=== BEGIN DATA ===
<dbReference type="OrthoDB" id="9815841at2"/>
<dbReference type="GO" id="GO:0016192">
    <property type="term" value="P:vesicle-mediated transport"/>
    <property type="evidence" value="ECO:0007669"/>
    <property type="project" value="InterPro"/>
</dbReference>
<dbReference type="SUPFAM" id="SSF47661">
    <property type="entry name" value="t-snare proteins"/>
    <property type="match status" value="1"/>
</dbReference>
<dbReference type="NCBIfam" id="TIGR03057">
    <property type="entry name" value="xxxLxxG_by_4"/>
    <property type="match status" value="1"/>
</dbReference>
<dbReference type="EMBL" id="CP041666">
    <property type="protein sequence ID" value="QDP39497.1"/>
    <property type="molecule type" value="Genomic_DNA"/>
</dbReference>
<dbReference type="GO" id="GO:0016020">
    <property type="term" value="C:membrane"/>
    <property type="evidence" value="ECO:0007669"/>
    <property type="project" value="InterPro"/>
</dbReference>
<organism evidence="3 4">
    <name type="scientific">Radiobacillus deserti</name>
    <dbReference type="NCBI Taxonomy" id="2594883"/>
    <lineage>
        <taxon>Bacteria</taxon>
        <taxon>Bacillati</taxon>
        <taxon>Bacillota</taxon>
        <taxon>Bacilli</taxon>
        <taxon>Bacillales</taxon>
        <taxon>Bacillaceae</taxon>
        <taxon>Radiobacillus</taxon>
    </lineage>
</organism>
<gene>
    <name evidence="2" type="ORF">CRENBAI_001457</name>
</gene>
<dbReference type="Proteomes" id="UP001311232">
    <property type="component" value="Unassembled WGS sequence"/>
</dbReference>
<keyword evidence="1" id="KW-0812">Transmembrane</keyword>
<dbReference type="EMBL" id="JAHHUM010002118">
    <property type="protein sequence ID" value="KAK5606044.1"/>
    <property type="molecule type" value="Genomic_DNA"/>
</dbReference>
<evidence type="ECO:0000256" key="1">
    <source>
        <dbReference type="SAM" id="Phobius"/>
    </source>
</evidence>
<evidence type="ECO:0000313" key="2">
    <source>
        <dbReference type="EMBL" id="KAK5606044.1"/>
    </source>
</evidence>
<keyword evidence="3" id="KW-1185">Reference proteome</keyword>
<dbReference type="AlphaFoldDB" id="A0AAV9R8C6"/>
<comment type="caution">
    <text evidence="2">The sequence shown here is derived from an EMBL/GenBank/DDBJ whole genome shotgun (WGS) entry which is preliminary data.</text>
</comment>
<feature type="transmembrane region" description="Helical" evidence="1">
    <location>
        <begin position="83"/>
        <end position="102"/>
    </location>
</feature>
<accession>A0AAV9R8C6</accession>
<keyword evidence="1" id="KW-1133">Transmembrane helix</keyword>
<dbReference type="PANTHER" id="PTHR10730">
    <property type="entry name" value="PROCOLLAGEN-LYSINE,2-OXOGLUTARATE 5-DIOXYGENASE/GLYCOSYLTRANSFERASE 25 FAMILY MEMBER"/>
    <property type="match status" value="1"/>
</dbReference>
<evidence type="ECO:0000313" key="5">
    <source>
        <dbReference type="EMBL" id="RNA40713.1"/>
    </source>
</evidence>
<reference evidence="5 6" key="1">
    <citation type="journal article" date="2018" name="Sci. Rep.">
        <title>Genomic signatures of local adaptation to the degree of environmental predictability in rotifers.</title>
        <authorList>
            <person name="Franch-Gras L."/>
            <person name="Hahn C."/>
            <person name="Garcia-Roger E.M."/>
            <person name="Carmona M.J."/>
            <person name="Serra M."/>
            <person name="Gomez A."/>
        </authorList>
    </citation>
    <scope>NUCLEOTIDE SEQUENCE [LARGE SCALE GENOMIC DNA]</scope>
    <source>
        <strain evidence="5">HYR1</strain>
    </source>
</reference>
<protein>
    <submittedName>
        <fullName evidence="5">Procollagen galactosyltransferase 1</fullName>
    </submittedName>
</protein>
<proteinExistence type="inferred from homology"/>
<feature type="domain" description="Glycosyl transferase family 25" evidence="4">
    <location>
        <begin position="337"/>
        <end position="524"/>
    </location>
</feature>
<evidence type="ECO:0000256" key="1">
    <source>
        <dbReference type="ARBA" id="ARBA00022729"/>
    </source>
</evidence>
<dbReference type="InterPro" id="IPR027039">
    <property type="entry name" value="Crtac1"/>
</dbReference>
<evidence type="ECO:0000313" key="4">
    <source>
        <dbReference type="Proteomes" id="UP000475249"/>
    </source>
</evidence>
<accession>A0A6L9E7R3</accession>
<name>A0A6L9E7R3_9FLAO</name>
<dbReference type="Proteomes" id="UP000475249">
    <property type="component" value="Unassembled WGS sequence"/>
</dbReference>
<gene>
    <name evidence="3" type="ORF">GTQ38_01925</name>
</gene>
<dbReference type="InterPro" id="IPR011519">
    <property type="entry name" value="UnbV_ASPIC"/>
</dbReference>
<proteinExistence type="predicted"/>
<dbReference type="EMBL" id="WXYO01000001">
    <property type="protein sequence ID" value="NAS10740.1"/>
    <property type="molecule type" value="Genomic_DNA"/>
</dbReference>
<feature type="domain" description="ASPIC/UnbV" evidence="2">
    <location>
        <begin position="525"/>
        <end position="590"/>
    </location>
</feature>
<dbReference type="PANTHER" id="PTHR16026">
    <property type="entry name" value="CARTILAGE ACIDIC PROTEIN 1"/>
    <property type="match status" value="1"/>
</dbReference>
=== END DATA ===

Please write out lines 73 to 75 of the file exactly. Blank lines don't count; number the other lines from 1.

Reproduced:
    <property type="match status" value="1"/>
</dbReference>
<evidence type="ECO:0000313" key="5">